Five Basic Forex Trading Strategies
While on the verge of a big win or a big loss, it’s very tempting for traders to let their emotions take over and panic-trade. It should come as no surprise that panic-trading rarely produces a favourable or calculated outcome – and will likely result in regrets later. But how do you overcome market jitters and retain a cool head during turbulent trades?
One way is to follow a well-formulated trading strategy. In this article, we’ll take a look at five of the most popular strategies, explaining how these can be used to improve your trading and fight the urge to let your emotions take over.
#5 The Bladerunner Trade
The Bladerunner Trade is ideal for those who are at the beginning of their trading journey. It’s simple to follow, effective on the markets, and has an intriguing, space-age name.
How it works
The Bladerunner Trade is a forex price action strategy, using pure price action. It’s frequently used in conjunction with pivot points, candlesticks and support and resistance levels.
This strategy uses a 20-period exponential moving average (EMA) or the middle Bollinger band. This EMA divides the price in half, giving the strategy its name. When the prices move above or below the EMA line and retest several times, trading signals are generated. When this happens, it’s likely that a long-term trend will not move to the other side of the EMA. However, a trend may fluctuate to the other side in the short-term, before settling later on.
#4 Daily Fibonacci Pivot Trade
This strategy combines two popular indicators into one strategy. Pivot points and Fibonacci retracements are brought together to produce an approach which gives traders an idea of where they might find strong areas of support and resistance.
How it works
Traders wait for the Fibonacci retracement line and the pivot support line to converge, when trading long on an uptrend. The indicators highlight areas where the trader might go long and short based on whether these points are support or resistance areas. The Fibonacci line should steer the decision making, backed up by the pivot points.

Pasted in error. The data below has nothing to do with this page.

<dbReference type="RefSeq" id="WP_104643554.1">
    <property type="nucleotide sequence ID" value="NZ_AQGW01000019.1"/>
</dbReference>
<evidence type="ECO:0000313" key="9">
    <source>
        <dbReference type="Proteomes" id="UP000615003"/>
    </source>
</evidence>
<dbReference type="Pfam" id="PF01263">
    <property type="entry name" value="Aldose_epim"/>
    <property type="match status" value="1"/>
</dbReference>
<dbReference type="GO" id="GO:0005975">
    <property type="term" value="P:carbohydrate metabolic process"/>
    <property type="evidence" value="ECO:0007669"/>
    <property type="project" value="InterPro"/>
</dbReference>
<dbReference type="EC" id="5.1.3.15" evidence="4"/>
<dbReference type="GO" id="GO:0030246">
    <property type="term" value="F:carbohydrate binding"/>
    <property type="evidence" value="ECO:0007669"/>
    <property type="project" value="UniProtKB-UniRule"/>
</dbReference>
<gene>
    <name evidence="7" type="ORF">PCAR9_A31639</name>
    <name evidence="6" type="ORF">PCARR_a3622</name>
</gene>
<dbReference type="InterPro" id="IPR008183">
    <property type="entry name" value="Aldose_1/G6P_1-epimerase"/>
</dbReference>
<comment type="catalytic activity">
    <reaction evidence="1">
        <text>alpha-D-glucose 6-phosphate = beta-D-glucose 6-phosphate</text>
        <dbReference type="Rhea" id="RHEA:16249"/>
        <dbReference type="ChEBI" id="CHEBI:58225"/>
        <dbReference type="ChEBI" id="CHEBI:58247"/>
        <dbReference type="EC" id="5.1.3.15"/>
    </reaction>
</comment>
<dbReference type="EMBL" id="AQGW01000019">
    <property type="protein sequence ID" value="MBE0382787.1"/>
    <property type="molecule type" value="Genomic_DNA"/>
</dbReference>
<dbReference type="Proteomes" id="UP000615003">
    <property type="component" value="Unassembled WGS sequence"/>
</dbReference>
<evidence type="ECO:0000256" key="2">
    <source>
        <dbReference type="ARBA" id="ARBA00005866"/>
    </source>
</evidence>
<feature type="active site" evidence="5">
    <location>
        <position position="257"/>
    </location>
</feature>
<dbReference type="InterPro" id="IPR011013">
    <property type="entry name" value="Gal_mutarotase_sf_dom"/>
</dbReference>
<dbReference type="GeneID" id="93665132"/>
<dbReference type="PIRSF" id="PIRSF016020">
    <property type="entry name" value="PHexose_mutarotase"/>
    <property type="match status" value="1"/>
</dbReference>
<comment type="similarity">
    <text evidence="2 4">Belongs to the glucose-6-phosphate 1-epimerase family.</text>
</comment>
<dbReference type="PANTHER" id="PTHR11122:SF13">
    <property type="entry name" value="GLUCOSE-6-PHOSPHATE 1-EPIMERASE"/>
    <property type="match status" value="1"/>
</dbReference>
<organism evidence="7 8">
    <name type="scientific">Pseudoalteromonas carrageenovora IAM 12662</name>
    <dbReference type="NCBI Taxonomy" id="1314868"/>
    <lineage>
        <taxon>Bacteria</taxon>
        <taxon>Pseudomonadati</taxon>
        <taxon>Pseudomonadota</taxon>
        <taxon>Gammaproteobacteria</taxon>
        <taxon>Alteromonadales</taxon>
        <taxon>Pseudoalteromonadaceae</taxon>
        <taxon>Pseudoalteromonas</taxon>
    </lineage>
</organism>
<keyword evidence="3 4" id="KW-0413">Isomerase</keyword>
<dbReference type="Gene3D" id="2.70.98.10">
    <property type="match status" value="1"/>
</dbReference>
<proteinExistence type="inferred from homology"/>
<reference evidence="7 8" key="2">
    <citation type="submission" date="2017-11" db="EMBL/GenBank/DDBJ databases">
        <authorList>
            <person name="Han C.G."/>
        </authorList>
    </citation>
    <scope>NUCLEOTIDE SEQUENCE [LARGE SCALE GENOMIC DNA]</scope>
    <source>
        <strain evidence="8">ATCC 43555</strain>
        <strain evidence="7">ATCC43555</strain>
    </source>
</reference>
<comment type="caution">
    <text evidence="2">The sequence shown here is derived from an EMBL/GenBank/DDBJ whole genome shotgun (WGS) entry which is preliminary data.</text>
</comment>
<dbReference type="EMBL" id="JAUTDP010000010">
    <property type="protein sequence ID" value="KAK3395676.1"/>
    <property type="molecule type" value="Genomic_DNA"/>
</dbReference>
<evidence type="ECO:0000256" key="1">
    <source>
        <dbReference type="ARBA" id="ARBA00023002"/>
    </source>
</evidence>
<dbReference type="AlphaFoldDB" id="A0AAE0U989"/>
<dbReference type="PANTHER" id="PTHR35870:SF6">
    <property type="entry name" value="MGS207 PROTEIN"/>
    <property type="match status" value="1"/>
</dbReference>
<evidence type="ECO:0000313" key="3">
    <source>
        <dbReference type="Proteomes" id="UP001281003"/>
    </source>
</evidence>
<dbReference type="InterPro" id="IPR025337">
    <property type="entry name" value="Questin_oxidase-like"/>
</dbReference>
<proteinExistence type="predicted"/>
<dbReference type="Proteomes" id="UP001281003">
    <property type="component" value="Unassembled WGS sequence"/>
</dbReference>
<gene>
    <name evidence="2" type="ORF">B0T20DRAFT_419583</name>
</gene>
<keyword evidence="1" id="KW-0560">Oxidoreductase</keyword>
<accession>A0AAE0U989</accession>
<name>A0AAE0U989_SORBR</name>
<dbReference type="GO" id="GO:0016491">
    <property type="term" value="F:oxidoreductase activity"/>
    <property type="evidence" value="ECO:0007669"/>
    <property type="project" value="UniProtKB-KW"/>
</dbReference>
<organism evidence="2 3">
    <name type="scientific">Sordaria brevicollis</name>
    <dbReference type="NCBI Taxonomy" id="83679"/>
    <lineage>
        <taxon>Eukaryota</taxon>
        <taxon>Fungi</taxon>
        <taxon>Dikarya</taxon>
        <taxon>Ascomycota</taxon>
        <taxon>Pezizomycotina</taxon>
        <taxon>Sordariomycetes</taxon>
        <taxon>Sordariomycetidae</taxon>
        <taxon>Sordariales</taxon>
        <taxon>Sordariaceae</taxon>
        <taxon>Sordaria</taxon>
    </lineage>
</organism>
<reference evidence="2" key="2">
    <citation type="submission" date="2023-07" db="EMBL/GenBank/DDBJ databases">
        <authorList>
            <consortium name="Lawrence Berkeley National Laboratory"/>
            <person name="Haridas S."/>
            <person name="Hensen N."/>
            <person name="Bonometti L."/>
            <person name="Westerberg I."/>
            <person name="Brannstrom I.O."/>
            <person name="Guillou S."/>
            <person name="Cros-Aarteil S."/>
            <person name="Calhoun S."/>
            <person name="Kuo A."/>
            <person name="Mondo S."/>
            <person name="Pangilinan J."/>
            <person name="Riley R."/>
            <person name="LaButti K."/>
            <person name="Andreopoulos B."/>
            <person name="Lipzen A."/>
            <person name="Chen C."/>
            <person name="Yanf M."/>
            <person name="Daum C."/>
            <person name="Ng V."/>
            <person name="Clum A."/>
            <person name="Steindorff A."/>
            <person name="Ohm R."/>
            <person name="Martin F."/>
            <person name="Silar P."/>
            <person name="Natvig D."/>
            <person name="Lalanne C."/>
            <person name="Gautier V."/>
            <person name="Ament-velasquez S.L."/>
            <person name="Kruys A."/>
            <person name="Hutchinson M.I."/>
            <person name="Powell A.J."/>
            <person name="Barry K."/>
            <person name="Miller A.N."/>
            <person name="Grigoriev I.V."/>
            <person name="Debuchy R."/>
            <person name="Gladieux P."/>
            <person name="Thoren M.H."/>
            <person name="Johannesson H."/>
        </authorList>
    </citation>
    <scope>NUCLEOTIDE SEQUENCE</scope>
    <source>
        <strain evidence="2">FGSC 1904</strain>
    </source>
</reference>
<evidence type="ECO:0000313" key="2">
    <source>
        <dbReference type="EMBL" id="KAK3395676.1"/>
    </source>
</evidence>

#3 Bolly Band Bounce Trade
Bolly Bounce trading is one of the most popular strategies. This approach is ideal for steady markets which move around a reliable range. Built upon the principal that prices usually revert back to their mean average, this strategy is a popular device for indicating when traders should buy and sell.
How it works
Bollinger Bands mark support and resistance levels with two lines, sandwiching the asset in the middle. Based on the assumption that the price of an asset will not break support and resistance levels, the price will bounce of the bands and return towards the centre. This means that a trader might decide to sell when the price reaches the upper band and choose to buy when it reaches the lower band. However, traders using this strategy should be cautious when making a trade – it is common for prices to remain along the bands instead of bouncing completely away from them and back to the middle.
#2 The Pop ‘n’ Stop Trade
How does a trader take advantage of sudden unexpected price movements? With the Pop ‘n’ Stop Trade! This strategy is dedicated to helping traders profit from these sudden movements when they happen, instead of chasing after them when they’ve long passed.
How it works
This approach combines indicators, including rejection bar candle patterns, to indicate where a price might go next. Pop ‘n’ Stop refers to a price breaking the upside of its previous range and momentarily stopping. At this point, the strategy aims to determine where the price might head next. It’s common for traders to place limit orders ahead of the rejection bars to help mitigate risk.
#1 London Hammer Trade
This strategy is particularly popular with those trading gold, and is named after the London market. When this market opens, it’s typically followed by a period of volatility given that London sets the benchmark for gold international prices.
How it works
This strategy works by using a candlestick chart and locating a ‘hammer’ pattern. This occurs when the trading value of an asset falls from the opening price and then rockets up to either above or close to its starting price. This forms an abstract hammer shape, with a short body and narrow shaft. Used in conjunction with support and resistance lines, this provides an indication of how the markets might react during the rest of the day.
Following one of these trading strategies will provide you with a structured approach to trading and decision making. By committing rigidly to a strategy, it’s easier to take logical steps in high-pressure situations – saving you those post-trade regrets and taking you a step closer to trading mastery.
Disclaimer: The content of this article is personal opinion and should not be considered as investment advice or suggestion towards any trading activity.